Nurses are the largest group of healthcare professionals, delivering 80-90% of healthcare worldwide. They are the largest cohort of international staff that MSF sends to the field and they are considered the largest untapped potential for improving quality care.
But do people really understand what nurses do?
Nursing: holistic patient care
Being ill is horrible, even when you get to be at home, but when you are in hospital it’s even worse.
Not only are you feeling terrible, in pain and a little frightened, you are also in a foreign place, surrounded by strangers and you seem to have lost all independence of when to sleep, eat, take medication and generally make decisions.
Humanitarian nursing an exciting challenge, with nurses constantly coming up with new ideas to help fix problems
As nurses, through providing holistic patient care, we aim to make that hospital stay easier. We are with patients day and night, we get to know their habits, their likes, their dislikes, what’s important to them, what makes them laugh and what makes them cry.
We get to know patients' family and friends. We see them at their best and their worst and often when they hit rock bottom. But through being there and building that relationship we can provide personalised nursing care, nursing care that fits each individual patient.
Whether it’s helping patients to meet their basic needs (such as washing, dressing, getting around) with as much independence as possible; providing psycho-social support to help patients keep going in difficult circumstances; or providing the medication prescribed; each task is performed just for that patient.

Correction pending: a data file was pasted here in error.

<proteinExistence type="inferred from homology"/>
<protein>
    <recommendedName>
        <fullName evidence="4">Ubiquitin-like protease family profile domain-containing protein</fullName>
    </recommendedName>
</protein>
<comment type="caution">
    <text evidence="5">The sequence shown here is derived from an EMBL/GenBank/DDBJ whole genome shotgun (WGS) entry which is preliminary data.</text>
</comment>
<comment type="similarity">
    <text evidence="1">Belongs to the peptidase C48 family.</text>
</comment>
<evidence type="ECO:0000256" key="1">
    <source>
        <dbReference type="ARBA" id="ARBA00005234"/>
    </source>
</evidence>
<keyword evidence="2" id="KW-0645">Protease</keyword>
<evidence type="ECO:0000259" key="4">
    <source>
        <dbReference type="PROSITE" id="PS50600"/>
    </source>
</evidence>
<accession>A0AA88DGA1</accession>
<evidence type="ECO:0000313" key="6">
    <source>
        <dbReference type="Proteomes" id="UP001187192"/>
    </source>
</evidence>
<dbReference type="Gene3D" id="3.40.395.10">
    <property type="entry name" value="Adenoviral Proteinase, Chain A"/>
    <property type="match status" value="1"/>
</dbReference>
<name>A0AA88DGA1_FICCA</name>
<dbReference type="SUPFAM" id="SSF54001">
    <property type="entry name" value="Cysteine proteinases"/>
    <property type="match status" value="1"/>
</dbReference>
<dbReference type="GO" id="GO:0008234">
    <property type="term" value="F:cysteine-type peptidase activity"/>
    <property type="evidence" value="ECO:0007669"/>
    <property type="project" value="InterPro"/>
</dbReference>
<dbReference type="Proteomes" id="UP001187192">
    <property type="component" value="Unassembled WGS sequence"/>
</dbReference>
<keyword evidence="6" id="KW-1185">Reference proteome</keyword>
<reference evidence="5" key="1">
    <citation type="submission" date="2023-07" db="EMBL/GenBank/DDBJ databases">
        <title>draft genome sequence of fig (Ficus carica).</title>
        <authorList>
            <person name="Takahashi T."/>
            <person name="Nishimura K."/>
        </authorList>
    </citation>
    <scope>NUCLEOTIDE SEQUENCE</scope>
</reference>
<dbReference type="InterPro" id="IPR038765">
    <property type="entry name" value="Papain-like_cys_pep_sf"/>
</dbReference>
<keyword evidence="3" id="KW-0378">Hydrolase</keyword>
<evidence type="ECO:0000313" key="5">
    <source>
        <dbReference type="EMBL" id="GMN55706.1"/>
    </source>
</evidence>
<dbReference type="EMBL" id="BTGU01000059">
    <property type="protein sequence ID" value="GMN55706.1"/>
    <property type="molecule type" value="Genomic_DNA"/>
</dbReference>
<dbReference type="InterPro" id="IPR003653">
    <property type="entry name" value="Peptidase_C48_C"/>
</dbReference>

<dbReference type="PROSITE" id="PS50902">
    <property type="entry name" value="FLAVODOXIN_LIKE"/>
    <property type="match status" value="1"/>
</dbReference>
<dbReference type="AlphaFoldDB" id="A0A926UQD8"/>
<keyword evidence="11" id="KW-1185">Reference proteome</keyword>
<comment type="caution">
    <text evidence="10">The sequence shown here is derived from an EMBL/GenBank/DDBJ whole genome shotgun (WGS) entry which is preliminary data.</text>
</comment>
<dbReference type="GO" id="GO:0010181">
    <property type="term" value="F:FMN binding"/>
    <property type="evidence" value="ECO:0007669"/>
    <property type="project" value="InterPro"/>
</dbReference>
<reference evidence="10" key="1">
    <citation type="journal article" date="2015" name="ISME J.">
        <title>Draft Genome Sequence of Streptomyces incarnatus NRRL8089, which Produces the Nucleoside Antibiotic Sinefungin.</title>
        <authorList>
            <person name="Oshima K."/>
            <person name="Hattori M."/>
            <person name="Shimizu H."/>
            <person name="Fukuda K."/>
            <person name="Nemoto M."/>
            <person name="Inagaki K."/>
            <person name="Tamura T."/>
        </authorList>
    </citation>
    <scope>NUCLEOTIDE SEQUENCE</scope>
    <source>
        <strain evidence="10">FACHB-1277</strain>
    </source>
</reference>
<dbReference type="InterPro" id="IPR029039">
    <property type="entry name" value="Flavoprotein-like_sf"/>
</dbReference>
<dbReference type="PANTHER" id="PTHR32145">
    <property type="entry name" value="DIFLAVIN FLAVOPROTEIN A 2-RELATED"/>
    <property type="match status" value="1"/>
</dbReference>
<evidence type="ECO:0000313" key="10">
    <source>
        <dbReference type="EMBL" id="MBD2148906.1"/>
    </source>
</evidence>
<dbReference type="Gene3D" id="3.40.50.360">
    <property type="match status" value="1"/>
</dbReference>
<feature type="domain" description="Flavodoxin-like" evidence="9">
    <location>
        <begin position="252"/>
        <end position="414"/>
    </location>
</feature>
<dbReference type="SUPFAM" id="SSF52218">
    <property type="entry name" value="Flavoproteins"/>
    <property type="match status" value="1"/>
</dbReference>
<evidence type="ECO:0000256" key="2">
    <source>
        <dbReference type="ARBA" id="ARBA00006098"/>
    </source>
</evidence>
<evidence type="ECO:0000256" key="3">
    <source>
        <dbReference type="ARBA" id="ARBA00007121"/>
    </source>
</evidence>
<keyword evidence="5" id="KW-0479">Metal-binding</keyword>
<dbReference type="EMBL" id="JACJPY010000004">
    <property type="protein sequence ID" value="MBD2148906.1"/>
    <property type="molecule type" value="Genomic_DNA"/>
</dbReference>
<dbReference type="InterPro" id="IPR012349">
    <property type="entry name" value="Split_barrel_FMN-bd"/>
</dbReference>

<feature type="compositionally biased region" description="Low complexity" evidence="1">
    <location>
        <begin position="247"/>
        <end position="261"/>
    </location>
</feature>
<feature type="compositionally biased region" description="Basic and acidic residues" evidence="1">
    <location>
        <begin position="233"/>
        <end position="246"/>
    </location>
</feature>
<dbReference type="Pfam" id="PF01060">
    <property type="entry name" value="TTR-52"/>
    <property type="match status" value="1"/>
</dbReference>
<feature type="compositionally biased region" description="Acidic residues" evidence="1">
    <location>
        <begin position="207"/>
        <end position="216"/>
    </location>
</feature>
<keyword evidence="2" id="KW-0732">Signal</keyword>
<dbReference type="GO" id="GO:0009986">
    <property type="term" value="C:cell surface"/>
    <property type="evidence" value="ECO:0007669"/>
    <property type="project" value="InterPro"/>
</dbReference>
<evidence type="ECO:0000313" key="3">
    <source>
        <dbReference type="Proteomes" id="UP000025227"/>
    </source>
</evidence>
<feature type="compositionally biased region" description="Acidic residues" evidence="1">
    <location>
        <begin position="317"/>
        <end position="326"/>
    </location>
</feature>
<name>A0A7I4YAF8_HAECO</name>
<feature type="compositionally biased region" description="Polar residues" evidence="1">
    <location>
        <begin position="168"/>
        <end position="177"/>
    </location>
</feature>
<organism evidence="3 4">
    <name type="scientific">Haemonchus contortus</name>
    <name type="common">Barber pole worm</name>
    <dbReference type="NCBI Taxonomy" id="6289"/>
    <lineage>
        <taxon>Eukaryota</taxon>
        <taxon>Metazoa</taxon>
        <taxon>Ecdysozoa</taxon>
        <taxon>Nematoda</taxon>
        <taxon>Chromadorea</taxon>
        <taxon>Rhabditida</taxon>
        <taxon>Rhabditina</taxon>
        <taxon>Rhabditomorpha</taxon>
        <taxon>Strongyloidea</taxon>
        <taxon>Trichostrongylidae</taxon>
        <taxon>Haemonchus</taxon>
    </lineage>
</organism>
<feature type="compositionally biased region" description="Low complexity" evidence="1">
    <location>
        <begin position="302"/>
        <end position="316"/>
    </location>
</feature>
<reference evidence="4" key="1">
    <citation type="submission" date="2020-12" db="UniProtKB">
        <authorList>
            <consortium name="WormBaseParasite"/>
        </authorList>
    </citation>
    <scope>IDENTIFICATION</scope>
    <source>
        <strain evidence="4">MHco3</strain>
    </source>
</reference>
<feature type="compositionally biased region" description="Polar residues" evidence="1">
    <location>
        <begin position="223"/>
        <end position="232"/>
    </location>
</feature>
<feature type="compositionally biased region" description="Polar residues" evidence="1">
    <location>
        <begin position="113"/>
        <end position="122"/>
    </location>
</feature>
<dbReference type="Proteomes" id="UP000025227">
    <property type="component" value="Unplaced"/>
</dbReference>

Doctors and other medical professionals often don’t have the time to build such a close relationship with patients, and are often focused on organising the best tests and treatments for patients’ illnesses.
Humanitarian nursing is nursing without limits. It involves everything Western nursing does and more, as nurses put their skills to use in places like conflict zones, refugee camps, or places where healthcare would otherwise be non-existent.
The patients in these settings are often more numerous and their illnesses more severe, with factors like long and dangerous journeys meaning patients often wait to travel to hospital until they really have to come.
Humanitarian nurses, even those on the wards, often have more hospital management responsibilities, such as managing stock levels for medication and materials, or carrying out diagnostic tests such as malaria and haemoglobin tests.
Humanitarian nurses often work with minimal resources, which can mean fewer nursing staff and sharing equipment between wards.
All this can make humanitarian nursing an exciting challenge, with nurses constantly using their initiative and coming up with new ideas and solutions to help fix problems. However, this excitement can wear off quite quickly and is replaced with the frustration of not being able to deliver the level of care we aspire to.
Safe nursing levels